'98 funds tied to GPRA

Congress mandated that agencies begin setting distinct milestones for all programs in
the 1993 Government Performance and Results Act. GPRA requires agencies to develop annual
strategies with detailed performance measurements. The first reports are due to Congress
and OMB Sept. 30.


But Stevens (R-Alaska), chairman of the Senate Appropriations Committee, said the
reports are only trickling in.


He said this month that he would have no qualms about denying funding to agencies that
fail to meet the September deadline for the GPRA plans.


"You ought to be on notice that we are going to condition expenditures until the
plans are completed and in a satisfactory fashion," Stevens told Office of Management
and Budget director Franklin Raines at a GPRA hearing.


"I don't see a reason why we should pass laws, then sit up here and say, 'We have
not been able to get them done and maybe we'll get them done next year.' We expect to see
some results out of these plans," he said at the joint hearing of the Senate
Appropriations and Governmental Affairs committees.


A basic element of the GPRA reports is developing performance measurements and plans
for systems use.


But in recent weeks, the General Accounting Office has cautioned that chronic strategic
computing weaknesses are threatening the government's ability to build systems as well as
devise methods to measure agency program performance.


OMB has been prepping agenciesfor the annual performance measurement drill by
overseeing 70 pilot projects and reviewing strategic plans and performance goals. But GAO
officials said their GPRA readiness assessment shows that many agencies have not yet
devised the functional yardsticks or collected the data needed to gauge the program's
effectiveness.


"There's a major disconnect in the interpretation of results and outcomes. There's
a tendency to regard outputs and compliance measures as outcomes themselves," said L.
Nye Stevens, director of federal management and work force issues in GAO's General
Government Division.


"Some of the obstacles go back to poor cost accounting systems because agencies
really don't know what their true costs are, and that makes it difficult to say whether a
new or alternative program would be better. There also are problems with incompatible
systems," he said.


GAO's Stevens presented the report, The Government Performance and Results Act: 1997
Governmentwide Implementation Will Be Uneven, at a recent hearing of the House Government
Reform and Oversight Subcommittee on Government Management, Information and Technology.


GPRA requires agencies to submit a six-year strategic plan to OMB and Congress after
consulting with House and Senate appropriation and oversight committees.


Committee members recently have complained that many agencies still have not met with
them, Sen. Stevens said.


A House and Senate review showed that 13 agencies had not filed their strategic reports
as of June 1. Three agencies had filed minimally acceptable reports and only NASA had
submitted an acceptable strategic plan, the review found.


Raines said OMB recently has stepped up its GPRA meetings with agencies. He said all
agencies will file their reports before the deadline. Raines also said agencies that have
filed unsatisfactory reports will modify them within the next few weeks.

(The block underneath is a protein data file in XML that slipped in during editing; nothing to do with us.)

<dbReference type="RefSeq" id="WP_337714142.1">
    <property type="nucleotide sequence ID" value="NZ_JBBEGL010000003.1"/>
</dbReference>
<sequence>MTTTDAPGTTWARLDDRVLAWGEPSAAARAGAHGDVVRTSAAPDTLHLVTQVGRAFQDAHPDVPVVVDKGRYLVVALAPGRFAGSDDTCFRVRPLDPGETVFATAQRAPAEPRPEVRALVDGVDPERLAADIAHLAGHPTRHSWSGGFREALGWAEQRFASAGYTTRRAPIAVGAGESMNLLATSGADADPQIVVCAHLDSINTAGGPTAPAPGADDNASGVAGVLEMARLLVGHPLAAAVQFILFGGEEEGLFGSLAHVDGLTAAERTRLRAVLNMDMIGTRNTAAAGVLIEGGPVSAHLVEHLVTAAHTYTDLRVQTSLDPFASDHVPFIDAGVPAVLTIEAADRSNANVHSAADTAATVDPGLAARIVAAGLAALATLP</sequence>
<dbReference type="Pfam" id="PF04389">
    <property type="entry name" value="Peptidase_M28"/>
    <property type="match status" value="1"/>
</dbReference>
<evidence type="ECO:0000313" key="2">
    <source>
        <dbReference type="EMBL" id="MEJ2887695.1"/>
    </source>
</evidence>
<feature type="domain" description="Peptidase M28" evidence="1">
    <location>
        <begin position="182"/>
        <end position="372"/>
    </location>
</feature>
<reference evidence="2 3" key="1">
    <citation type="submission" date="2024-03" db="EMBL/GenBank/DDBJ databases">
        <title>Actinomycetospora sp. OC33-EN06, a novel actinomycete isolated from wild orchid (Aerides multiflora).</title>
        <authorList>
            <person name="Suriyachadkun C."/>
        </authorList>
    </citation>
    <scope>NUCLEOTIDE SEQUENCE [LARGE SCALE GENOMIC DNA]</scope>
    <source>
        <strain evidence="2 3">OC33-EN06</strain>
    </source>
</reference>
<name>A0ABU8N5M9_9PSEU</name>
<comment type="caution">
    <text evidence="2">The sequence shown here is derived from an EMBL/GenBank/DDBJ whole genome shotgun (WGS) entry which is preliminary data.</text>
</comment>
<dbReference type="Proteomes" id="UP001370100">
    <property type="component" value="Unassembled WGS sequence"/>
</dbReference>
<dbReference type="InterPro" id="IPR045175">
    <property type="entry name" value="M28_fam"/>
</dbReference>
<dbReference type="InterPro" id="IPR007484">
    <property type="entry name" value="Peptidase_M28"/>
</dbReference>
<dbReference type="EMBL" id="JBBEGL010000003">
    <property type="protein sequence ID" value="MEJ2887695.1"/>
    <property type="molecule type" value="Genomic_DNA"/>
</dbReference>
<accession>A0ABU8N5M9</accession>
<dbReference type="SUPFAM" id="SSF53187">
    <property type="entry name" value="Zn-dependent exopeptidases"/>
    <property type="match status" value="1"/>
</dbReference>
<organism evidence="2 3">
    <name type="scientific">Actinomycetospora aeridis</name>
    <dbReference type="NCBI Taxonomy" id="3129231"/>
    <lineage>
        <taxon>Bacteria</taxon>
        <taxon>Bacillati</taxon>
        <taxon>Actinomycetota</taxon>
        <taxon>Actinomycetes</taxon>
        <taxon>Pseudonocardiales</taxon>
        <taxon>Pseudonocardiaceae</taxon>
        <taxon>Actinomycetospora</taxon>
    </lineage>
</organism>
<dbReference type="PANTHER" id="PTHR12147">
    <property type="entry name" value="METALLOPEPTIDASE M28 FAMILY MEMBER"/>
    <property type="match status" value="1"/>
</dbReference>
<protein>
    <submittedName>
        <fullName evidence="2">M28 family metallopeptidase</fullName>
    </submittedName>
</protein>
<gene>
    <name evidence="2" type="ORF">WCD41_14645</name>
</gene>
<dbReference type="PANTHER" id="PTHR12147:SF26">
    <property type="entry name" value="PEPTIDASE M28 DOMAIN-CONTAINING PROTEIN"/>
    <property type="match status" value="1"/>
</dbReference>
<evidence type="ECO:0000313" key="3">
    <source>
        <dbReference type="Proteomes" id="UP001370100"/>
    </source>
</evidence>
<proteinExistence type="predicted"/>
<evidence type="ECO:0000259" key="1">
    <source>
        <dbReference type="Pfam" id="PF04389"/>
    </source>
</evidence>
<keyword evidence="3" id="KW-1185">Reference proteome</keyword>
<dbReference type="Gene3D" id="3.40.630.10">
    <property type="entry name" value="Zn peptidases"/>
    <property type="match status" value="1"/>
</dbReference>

OMB did not tailor any of its test categories to examine IT initiatives alone. But
federal systems managers should be among the best prepared, because the 1996 IT Management
Reform Act specifically ordered agency chief information officers to develop capital
budgets and strategic systems plans based on mission and program service goals. The CIO
Council has spent much of its inaugural year discussing capital planning and IT
performance issues.


The General Services Administration's contribution is an online service to help
agencies deal with the pending performance mandates. The Performance Pathways World Wide
Web site, posted by GSA's Office of Governmentwide Policy, provides agencies with
electronic versions of all GPRA documents, governmentwide directives, regulations, a set
of guidance documents and links to other performance Web sites. The Office of
Governmentwide Policy also has issued a handbook on developing specific IT performance
measures.


"Often I hear that it is difficult to get agency program officials involved. For
IT, some agencies relegate performance plans to IT planners," Pat Plunkett, GSA's
program manager for performance measures, said at the House hearing. "This may be an
indication that the program offices are too busy, don't take measurement seriously or
both."


At the Senate hearing, Raines tried to fend off Sen. Stevens' threat, saying his staff
will work with the Appropriations Committee to "see if we can come up with an
approach that would provide a sufficient incentive for the agencies while at the same time
not creating operational problems."


Raines and Sen. Stevens agreed that officials from OMB, GAO and the Senate
Appropriations and Government Affairs committees will meet in September to review
agencies' plans before the Senate approves the budget.


Meanwhile, in written testimony to the Senate, GAO acting comptroller general James
Hinchman called on Congress to take steps to ensure GPRA's success.


He said lawmakers should encourage closer cooperation and coordination among agencies
with related responsibilities and give the agencies a clearer sense of direction. Many
agencies have diverse statutory responsibilities and are facing difficulties in trying to
identify a coherent mission statement, Hinchman said.


Even so, Congress should persist in demanding realistic agency strategies by the
deadline, he said.


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